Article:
Behavior Expectations in Bible Classes for Children (Part 2)

Behavior Expectations for Children in Bible Classes (Part 2) - Teach One Reach OneOnce you have committed to holding your students accountable for appropriate behavior while they are in your Bible class, the next question becomes what is appropriate? Often what adults expect from children’s behavior is far less than they are capable of doing.

After researching several experts, I compiled this list of behaviors all of them seem to agree upon as reasonable expectations. Do note however, that if the parents of your students don’t expect these behaviors from them at home, it may take several weeks or even months before your students will be able to do these things consistently. Also, children who are developmentally delayed may struggle more and those who are advanced for their age, may be able to exhibit behaviors expected of older children. In general though, most of your students should be able to meet these expectations.

Preschool

  • Students should be able to sit still and pay attention to a lesson, story or activity for about fifteen minutes.
  • Students should be able to walk in a somewhat straight line, keeping their hands to themselves with some large gaps between students.
  • Students should be able to help clean up the classroom with some direction – placing things in bins or drawers, etc.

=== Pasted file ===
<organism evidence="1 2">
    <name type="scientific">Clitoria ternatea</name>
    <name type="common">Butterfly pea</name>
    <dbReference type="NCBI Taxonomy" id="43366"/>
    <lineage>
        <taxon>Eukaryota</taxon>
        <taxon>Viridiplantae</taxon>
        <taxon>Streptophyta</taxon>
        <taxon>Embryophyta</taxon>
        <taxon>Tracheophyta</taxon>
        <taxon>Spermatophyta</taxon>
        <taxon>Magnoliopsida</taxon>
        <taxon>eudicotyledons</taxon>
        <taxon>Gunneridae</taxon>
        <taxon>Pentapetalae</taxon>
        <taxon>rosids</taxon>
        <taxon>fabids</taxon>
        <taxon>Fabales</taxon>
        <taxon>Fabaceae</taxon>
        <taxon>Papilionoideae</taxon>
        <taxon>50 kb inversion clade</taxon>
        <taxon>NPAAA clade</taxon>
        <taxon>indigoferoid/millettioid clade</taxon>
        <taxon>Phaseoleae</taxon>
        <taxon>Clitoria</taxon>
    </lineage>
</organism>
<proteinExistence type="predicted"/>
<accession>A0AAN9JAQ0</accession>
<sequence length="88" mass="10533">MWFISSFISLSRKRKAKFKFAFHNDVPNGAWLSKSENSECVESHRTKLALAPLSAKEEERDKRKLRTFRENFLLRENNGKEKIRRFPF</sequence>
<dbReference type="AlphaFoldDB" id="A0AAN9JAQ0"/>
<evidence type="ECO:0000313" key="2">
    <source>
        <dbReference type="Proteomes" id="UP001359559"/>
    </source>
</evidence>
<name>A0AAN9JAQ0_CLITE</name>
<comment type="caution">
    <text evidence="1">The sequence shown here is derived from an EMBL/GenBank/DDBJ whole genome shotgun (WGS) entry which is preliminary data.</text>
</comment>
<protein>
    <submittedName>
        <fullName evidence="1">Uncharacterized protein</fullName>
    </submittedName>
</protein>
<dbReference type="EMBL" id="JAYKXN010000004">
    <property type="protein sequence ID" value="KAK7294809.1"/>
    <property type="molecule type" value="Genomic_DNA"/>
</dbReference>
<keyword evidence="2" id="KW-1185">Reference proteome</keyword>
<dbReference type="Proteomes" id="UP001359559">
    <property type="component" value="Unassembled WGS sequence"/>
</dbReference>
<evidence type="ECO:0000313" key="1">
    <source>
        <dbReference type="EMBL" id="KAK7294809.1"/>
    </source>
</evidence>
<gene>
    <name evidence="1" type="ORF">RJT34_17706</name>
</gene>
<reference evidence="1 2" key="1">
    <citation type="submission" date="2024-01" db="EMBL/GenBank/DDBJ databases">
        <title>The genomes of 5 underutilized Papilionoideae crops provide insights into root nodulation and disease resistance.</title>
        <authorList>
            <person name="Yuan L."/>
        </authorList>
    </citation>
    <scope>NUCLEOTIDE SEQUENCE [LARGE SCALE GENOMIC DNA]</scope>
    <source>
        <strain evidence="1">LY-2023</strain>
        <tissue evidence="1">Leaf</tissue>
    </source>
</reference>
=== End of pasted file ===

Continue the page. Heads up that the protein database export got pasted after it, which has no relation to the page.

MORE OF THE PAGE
• Gross motor skills like walking and running should be mostly mastered. More advanced gross motor skills, like skipping and galloping, will have been mastered by some and not at all by others.
  • Fine motor skills are in their beginning stages. Most will be able to hold pencils and crayons properly. Some may begin attempting to write letters or numbers. Scissor use may be inconsistent, but improve over time. Students should be able to glue using glue sticks.
  • Students should be able to follow simple two-step instructions. Ex: Please close your books and put them in the bin.
  • Students should be able to share and take turns with few reminders.

Kindergarten

  • Students should be able to sit still and pay attention to a lesson, story or activity for about thirty minutes.
  • Students should be able to walk in a straight line without constant reminders to keep hands to themselves or stay close to each other.
  • Students should be able to help clean up the classroom with little direction.
  • Students should be able to perform the gross motor skills needed to move around the church building or playground. There may still be accidents when focus is distracted or after a recent growth spurt.
  • Fine motor skills should be improving. Students should be able to handle small items like craft supplies with little assistance. Some students may still be struggling with shoelaces, zippers and buttons, while others will have mastered these skills.
  • Students should be able to follow directions with multiple steps.
  • Students can be expected to share and take turns without having to be reminded.

Elementary

Students should be able to sit still and pay attention for increasingly longer periods of time. They should be independent in almost every skill needed in the classroom. Students should also begin showing the ability to self-start in activities like cleaning up when the first bell rings.

Remember, expecting your students to behave in class is also teaching them about the obedience God expects from them. It is an important building block of faith you can begin reinforcing in your classroom.

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